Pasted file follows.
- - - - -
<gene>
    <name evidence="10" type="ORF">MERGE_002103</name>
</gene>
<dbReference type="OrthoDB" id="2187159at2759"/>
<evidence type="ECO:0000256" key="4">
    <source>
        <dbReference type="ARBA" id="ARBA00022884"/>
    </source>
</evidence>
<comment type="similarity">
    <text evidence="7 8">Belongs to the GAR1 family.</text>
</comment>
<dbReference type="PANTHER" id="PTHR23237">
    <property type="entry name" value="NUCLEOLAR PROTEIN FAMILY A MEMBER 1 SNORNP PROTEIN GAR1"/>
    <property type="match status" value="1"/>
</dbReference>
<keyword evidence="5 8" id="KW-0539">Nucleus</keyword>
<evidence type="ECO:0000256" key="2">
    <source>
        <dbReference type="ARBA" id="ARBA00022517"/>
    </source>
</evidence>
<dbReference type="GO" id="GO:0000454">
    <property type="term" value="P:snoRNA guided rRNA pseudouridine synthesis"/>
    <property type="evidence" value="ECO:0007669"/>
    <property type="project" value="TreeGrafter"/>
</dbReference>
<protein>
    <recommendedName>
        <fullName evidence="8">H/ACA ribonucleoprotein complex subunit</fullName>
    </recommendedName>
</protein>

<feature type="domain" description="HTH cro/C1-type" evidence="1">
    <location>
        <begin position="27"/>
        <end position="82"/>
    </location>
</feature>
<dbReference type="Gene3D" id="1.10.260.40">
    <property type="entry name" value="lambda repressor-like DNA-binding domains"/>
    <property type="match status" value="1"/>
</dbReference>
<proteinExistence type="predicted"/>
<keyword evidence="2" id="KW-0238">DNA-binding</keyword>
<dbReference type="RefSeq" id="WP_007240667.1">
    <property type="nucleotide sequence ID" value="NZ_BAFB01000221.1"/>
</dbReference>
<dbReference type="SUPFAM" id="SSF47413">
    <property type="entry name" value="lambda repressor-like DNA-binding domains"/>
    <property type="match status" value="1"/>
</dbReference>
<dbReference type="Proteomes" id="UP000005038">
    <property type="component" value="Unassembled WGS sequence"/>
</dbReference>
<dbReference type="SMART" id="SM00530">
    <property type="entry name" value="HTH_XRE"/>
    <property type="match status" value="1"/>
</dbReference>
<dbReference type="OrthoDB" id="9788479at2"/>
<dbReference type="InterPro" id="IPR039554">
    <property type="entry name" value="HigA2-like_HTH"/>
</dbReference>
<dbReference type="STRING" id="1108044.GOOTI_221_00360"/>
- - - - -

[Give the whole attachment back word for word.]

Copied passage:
<gene>
    <name evidence="10" type="ORF">MERGE_002103</name>
</gene>
<dbReference type="OrthoDB" id="2187159at2759"/>
<evidence type="ECO:0000256" key="4">
    <source>
        <dbReference type="ARBA" id="ARBA00022884"/>
    </source>
</evidence>
<comment type="similarity">
    <text evidence="7 8">Belongs to the GAR1 family.</text>
</comment>
<dbReference type="PANTHER" id="PTHR23237">
    <property type="entry name" value="NUCLEOLAR PROTEIN FAMILY A MEMBER 1 SNORNP PROTEIN GAR1"/>
    <property type="match status" value="1"/>
</dbReference>
<keyword evidence="5 8" id="KW-0539">Nucleus</keyword>
<evidence type="ECO:0000256" key="2">
    <source>
        <dbReference type="ARBA" id="ARBA00022517"/>
    </source>
</evidence>
<dbReference type="GO" id="GO:0000454">
    <property type="term" value="P:snoRNA guided rRNA pseudouridine synthesis"/>
    <property type="evidence" value="ECO:0007669"/>
    <property type="project" value="TreeGrafter"/>
</dbReference>
<protein>
    <recommendedName>
        <fullName evidence="8">H/ACA ribonucleoprotein complex subunit</fullName>
    </recommendedName>
</protein>

<feature type="domain" description="HTH cro/C1-type" evidence="1">
    <location>
        <begin position="27"/>
        <end position="82"/>
    </location>
</feature>
<dbReference type="Gene3D" id="1.10.260.40">
    <property type="entry name" value="lambda repressor-like DNA-binding domains"/>
    <property type="match status" value="1"/>
</dbReference>
<proteinExistence type="predicted"/>
<keyword evidence="2" id="KW-0238">DNA-binding</keyword>
<dbReference type="RefSeq" id="WP_007240667.1">
    <property type="nucleotide sequence ID" value="NZ_BAFB01000221.1"/>
</dbReference>
<dbReference type="SUPFAM" id="SSF47413">
    <property type="entry name" value="lambda repressor-like DNA-binding domains"/>
    <property type="match status" value="1"/>
</dbReference>
<dbReference type="Proteomes" id="UP000005038">
    <property type="component" value="Unassembled WGS sequence"/>
</dbReference>
<dbReference type="SMART" id="SM00530">
    <property type="entry name" value="HTH_XRE"/>
    <property type="match status" value="1"/>
</dbReference>
<dbReference type="OrthoDB" id="9788479at2"/>
<dbReference type="InterPro" id="IPR039554">
    <property type="entry name" value="HigA2-like_HTH"/>
</dbReference>
<dbReference type="STRING" id="1108044.GOOTI_221_00360"/>